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Stigma And Discrimination Still An Obstacle To HIV Prevention
 
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29-Dec-2017  
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The Upper East Regional Technical Coordinator of the Ghana AIDS Commission, Dr Gifty Apiung Aninanya, has expressed worry that stigma and discrimination were still the major challenges in the prevention of the HIV transmission and provision of proper health care to clients.

Stigma and discrimination she said, came in different forms, which increases the burden of the people living with the disease.

Dr Aninanya made this known during an advocacy workshop organized by the Commission for religious leaders, herbalists and media personnel, aimed at strengthening the Commission’s working relationships with its implementing partners.

Dr Aninanya explained that People Living with HIV (PLHIV) are often stigmatized and discriminated against through an ill believe that the disease was a punishment for their misdeeds.

She rubbished the claim that women were responsible for transmitting HIV and other Sexually Transmitted Infections (STIs) and said the disease is transmitted through contact with contaminated HIV blood, which most often came through unprotected sexual intercourse.

She bemoaned the spate at which some religious and community leaders in the country denied expectant couples from marrying because of their HIV status. “People Living with HIV have the right to marry and they should not be denied their choice of partners” she said.

She said “the Ghana AIDS Commission ACT 938, frowns on discrimination and stigmatisation of people living with HIV and persons who inflict any form of stigma and discrimination against them would not go unpunished.”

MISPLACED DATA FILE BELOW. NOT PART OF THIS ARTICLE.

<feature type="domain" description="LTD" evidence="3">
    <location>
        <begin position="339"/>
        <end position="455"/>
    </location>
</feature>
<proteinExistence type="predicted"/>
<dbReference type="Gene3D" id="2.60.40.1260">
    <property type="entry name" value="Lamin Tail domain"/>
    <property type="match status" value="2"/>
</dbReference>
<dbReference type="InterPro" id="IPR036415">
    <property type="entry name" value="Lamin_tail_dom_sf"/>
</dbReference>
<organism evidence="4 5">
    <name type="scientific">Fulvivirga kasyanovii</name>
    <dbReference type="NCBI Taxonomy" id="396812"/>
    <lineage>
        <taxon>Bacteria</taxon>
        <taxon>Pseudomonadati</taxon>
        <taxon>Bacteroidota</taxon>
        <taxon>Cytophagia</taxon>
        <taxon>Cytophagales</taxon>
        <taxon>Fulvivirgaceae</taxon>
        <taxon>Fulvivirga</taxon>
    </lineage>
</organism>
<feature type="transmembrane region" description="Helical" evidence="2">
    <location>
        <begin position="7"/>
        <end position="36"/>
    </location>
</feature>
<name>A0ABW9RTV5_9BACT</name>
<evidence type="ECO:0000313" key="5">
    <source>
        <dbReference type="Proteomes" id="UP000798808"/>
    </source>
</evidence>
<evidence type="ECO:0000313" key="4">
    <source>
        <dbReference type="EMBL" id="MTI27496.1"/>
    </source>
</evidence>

She used the occasion to caution media practitioners in the region to be circumspect in their choice of words when reporting on HIV/AIDS related issues and admonished health workers to be modest and welcoming in attending to the needs of PLHIV.

Dr Aninanya debunked claims by sections of the public that the country had found a cure for HIV.
“Some religious leaders are discouraging some of our clients from taking the drugs. There is no cure for AIDS, so whereas you pray for God’s support, continue taking your drugs” she advised PLHIV.

The Regional Medical Herbalist, Mr Benjamin Yaw Esson, warned herbalists to refrain from deceiving the public that they had cure for HIV/AIDS, because there was no any scientifically proven medicines for curing HIV/AIDS.

Mr Zakaria Braimah, Upper East Regional Director of Food and Drugs Authority (FDA), entreated herbalists to seek approval from the authority and other regulatory bodies before selling their medications to the public. “Under no circumstance should a drug be sold or administered on anyone without the approval of the authority.”

Dr Samuel Aborah, Clinical Coordinator at the Upper East Regional Hospital said it was vital to allow management of all CHPS centres to administer antiretroviral drugs to PLHIV to help reduce new HIV infections.
 
 
 
Source: GNA
 
 

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